Tuesday, January 12, 2010

Washington pushing to legalize Marijuana

SEATTLE (AP) - Five activists filed a ballot initiative Monday that
would legalize all adult marijuana possession, manufacturing and sales
under Washington state law - one of the most sweeping efforts at
marijuana reform playing out around the country this year.

Its sponsors include two Seattle lawyers and the director of Seattle's
annual Hempfest. They call themselves Sensible Washington, and say that
in a time of dire budget woes, the state's government should stop
spending money on police, court and jail costs for people who use or
produce marijuana.

Douglas Hiatt, a lawyer who represents medical marijuana patients, told
The Associated Press the proposal would remove all state criminal
penalties for adults who possess, grow and distribute pot - no matter
how much. Criminal penalties for juveniles who possess marijuana and for
those who provide the drug to juveniles would remain in place.

Driving under the influence of the drug also would still be against the
law. And marijuana would remain illegal under federal law.

"It basically tells the federal government, 'Hey it's your prohibition -
if you want it, you pay for it,"' Hiatt said. "We're tired of screwing
around and wasting all this dough."

Volunteers are lining up to collect the more than 241,000 signatures
required to place the initiative on the November ballot, Hiatt said.

The campaign has competition in Washington. One bill introduced here
would legalize and regulate marijuana, while another would decriminalize
possession of small amounts of pot, making it punishable by a fine
rather than jail time.

Legalization bills have also been introduced in California,
Massachusetts, New Hampshire and Nevada, and a group campaigning to
place a marijuana legalization measure before California voters said
last month that it has enough signatures to qualify for this year's

Alison Holcomb, drug policy director at the American Civil Liberties
Union of Washington, which is lobbying for the decriminalization bill,
said she supports any effort to engage the public in discussing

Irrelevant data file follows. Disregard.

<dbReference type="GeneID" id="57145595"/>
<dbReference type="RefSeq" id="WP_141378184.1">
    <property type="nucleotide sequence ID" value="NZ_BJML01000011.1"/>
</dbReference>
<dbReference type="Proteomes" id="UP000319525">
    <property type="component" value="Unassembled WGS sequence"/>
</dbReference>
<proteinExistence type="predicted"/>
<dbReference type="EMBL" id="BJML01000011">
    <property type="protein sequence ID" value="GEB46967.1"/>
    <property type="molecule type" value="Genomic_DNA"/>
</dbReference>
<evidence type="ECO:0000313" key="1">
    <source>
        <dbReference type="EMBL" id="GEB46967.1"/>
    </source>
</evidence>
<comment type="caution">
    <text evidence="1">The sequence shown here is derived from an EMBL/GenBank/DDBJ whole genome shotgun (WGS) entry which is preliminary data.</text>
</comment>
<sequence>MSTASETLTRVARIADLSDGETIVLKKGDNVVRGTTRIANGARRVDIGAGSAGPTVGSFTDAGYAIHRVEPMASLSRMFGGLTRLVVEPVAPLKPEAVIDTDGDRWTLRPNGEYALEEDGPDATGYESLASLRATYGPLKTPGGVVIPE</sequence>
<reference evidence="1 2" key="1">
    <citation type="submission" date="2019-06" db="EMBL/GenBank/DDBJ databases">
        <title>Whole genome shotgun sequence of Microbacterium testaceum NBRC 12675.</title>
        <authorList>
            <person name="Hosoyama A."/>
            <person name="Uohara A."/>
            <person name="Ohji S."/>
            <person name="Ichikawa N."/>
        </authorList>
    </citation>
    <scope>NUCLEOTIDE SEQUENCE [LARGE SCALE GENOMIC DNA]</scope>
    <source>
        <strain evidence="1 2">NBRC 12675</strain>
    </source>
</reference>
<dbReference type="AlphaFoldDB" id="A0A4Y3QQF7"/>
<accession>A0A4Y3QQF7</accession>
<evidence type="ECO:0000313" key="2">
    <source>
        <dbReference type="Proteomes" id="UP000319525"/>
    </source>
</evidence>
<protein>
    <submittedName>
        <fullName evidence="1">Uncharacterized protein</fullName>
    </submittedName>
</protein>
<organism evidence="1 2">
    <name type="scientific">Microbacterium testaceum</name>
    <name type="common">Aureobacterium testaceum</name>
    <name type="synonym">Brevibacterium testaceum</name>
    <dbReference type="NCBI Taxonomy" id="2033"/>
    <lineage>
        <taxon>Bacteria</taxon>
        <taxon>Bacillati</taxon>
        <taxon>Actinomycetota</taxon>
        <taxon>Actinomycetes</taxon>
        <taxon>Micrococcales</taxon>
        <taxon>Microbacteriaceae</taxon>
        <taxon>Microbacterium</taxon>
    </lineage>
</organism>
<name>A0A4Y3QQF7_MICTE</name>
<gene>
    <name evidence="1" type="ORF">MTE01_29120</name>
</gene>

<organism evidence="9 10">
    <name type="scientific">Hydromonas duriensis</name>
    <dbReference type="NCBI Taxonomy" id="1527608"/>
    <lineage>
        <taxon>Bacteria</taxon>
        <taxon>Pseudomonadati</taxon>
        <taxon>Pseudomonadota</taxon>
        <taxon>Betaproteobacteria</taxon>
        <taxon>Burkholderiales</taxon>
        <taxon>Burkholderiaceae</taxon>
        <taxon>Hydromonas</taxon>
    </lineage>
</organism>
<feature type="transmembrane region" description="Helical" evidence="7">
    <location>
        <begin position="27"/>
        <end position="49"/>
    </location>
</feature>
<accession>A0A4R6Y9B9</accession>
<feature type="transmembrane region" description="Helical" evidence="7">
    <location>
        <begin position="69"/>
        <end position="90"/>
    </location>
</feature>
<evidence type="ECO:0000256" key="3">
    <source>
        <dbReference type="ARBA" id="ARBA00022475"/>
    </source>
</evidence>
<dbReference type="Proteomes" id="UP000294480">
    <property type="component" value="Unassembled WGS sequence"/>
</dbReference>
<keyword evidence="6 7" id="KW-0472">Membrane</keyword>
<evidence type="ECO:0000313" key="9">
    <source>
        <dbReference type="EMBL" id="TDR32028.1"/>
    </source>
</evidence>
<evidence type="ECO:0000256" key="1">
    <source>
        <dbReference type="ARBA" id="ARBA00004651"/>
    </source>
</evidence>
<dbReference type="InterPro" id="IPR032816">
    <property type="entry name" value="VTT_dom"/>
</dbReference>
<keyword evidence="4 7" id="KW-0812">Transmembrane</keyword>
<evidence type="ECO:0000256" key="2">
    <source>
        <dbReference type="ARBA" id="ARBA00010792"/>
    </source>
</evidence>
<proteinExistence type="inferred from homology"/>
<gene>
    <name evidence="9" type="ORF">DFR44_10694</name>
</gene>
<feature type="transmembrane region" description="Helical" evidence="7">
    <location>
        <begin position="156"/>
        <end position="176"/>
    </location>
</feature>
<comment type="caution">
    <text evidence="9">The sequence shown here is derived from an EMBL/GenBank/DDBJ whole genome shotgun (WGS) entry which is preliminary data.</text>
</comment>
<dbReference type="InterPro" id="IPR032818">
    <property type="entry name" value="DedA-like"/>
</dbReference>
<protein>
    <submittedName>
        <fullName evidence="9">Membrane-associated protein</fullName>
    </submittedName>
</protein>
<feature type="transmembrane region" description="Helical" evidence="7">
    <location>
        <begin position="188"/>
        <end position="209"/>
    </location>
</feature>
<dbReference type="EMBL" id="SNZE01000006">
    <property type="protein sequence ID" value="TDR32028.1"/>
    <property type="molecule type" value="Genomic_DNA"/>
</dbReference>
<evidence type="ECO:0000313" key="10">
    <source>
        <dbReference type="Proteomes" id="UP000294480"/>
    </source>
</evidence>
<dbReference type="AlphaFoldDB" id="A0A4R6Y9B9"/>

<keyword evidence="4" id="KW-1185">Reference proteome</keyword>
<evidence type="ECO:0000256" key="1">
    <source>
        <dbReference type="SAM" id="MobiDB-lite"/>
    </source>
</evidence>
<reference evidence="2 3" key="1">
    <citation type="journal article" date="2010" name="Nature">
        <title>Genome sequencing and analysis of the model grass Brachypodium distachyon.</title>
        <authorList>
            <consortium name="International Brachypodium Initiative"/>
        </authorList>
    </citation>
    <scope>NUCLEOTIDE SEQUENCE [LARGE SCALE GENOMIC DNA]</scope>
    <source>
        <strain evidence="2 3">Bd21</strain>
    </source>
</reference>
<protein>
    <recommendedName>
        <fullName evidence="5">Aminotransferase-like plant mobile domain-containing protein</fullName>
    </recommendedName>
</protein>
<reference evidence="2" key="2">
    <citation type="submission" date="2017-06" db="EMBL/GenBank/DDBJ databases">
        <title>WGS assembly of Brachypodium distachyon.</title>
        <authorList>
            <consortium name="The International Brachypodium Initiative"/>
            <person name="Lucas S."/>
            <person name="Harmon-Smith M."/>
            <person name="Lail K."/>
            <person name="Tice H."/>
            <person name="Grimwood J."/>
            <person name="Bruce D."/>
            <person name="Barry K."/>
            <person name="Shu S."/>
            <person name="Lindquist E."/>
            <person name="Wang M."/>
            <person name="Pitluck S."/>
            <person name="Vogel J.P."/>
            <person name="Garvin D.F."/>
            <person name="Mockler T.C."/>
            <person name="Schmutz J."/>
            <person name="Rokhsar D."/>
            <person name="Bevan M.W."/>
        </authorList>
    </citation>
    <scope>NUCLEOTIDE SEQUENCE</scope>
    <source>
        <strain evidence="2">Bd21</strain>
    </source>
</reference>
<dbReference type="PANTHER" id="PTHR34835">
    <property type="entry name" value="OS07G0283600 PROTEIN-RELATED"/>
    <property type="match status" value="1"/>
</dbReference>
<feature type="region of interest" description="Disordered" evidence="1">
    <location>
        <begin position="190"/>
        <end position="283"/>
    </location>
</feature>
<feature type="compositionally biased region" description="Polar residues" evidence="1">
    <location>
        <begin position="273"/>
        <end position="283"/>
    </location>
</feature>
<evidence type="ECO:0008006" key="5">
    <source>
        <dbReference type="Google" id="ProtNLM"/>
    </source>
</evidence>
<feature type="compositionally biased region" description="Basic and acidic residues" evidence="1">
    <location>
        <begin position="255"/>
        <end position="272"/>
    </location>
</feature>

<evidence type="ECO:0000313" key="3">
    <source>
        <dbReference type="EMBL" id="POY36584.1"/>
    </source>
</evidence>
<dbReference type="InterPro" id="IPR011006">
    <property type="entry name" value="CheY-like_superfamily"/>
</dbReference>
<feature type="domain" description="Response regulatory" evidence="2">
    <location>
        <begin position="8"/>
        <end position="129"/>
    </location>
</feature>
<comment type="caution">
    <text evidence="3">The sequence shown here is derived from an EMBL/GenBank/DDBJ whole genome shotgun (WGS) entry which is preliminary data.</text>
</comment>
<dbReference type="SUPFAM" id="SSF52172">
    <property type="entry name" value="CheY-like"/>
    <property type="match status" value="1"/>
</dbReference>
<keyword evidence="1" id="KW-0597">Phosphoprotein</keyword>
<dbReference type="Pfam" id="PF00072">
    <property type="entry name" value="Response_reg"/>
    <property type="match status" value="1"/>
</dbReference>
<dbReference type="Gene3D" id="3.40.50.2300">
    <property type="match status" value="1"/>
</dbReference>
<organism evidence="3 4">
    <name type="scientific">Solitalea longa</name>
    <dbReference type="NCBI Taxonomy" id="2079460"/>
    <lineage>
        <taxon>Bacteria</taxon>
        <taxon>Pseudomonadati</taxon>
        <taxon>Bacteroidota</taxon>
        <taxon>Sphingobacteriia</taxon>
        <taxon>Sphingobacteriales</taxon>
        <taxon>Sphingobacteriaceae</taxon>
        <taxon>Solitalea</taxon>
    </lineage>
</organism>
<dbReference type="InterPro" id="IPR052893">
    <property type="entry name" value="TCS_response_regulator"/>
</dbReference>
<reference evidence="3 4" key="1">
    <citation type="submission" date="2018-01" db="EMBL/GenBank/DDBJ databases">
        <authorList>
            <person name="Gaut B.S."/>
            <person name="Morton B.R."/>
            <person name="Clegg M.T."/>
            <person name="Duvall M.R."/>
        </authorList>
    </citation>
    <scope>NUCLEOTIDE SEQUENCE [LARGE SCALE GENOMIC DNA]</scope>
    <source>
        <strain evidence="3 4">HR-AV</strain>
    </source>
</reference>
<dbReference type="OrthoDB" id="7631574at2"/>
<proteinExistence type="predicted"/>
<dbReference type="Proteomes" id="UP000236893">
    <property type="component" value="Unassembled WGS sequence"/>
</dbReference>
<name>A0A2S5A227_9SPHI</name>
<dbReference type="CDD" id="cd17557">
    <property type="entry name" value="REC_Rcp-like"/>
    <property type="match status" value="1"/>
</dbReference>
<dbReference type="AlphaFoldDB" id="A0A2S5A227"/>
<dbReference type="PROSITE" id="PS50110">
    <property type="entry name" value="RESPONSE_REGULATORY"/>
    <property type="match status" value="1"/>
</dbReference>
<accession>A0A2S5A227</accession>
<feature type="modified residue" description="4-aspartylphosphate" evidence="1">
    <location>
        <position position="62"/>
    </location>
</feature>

marijuana law reform, but she couldn't comment specifically on the
initiative without reading it.

"If there were decriminalization of transfers of small amounts of
marijuana not for profit, that might be one way to undermine the
cartels' bottom line," she said. "But I think the push-back would be,
are you just giving the gangsters a get-out-of-jail-free card in
Washington state? Are you setting up incentives for criminal elements to
come here and set up shop?"

Hiatt disputed that notion, saying the drug flourishes on the black
market only because it is illegal. Furthermore, federal agents wouldn't
stand for large-scale marijuana trafficking, he said.

He cited one recent study suggesting Washington could save tens of
millions of dollars a year on law enforcement costs if marijuana was

Hiatt said he was inspired to file the initiative in part by a recent
conversation with Mason County prosecutor Gary Burleson, who told him to
"put your money where your mouth is" and get an initiative before

In an interview Monday, Burleson said he doesn't necessarily support
legalizing marijuana - and certainly not in the unlimited, unregulated
way the initiative proposes. But he said he's frustrated with
Washington's complicated medical marijuana law, which authorizes
patients to possess marijuana but is vague about how they can obtain it.

"Wouldn't legalizing this answer a whole lot of questions?" he said.
"Aren't we just beating around the edges with all of these legal

"I don't have a problem with marijuana being legal, and I don't have a
problem with it being illegal," Burleson said. "But right now, I have a
big problem understanding what's legal and what's not."

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